Skip to comments.Golden Statues and Mother Bread: The Bizarre Legacy of Turkmenistan's Former Dictator
Posted on 02/06/2014 5:22:02 PM PST by Pan_Yan
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In a plaza on the southern outskirts of Turkmenistan's capital, Ashgabat, sits a rocket-shaped monument called the Arch of Neutrality. Towering 312 feet above the ground, it is topped with a 40-foot golden man in a suit who stands with his arms outstretched, surveying the land as a flag ripples behind him. His body language and facial expression convey something along the lines of, "Bring it on. I've got this."
The golden man is Saparmurat Niyazov, the quirk-riddled, megalomaniacal dictator who ruled Turkmenistan until his sudden death from heart failure in 2006. This Arch of Neutrality is a modified version of the one that used to sit in the city center. The original was topped with a statue of Niyazov that rotated so that it constantly faced the sun. In the modified monument, the former president is still.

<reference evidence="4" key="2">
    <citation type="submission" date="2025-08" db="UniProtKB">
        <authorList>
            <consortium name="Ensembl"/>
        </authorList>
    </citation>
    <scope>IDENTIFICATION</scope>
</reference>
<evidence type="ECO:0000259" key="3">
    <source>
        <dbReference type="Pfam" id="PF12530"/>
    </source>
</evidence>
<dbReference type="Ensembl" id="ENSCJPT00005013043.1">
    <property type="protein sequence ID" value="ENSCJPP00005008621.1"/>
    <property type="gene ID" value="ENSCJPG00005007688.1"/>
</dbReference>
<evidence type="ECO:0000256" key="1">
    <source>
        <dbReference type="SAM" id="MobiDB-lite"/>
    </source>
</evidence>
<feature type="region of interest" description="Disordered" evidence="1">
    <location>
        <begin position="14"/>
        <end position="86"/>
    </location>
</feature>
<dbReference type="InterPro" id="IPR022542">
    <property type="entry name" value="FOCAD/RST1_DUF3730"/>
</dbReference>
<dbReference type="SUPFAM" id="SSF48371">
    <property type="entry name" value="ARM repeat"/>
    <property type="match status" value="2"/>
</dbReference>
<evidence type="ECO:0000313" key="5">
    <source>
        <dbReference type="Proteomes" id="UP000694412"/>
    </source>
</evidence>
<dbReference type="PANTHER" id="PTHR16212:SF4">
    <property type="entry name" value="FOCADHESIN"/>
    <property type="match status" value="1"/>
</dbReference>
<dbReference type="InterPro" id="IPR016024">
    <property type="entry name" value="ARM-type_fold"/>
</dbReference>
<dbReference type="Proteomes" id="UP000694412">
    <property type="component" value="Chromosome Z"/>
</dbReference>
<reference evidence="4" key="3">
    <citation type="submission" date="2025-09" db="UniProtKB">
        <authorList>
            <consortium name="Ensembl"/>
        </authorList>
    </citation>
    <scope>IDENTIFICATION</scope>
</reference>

After heart surgery in 1997 forced him to quit smoking, Turkmenbashi forbade smoking in all public places. His irritation with beards, lip syncing, and gold teeth led to all three being outlawed. (Those who already had gold teeth had to get them extracted.) Niyazov also disliked makeup on TV presenters and, in 2004, mandated that newsreaders had to appear on screen with cosmetic-free faces "the color of wheat."
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The Independence Monument is in the shape of a plunger. Yes, THAT kind of plunger. LOL!
“From now on, the official language will be... Swedish.”
My dear late friend Lil (the one who died in my arms in a helicopter over a live volcano last July) was a missionary to that beleaguered country back in the 1990’s. She told me all about the crazy rotating gold statue which was surrounded by fountains in a drought stricken land.
She used to smuggle bibles under the Turkmenistan version of a Burkha.
I am honored that God chose me to be the one who held her when she died.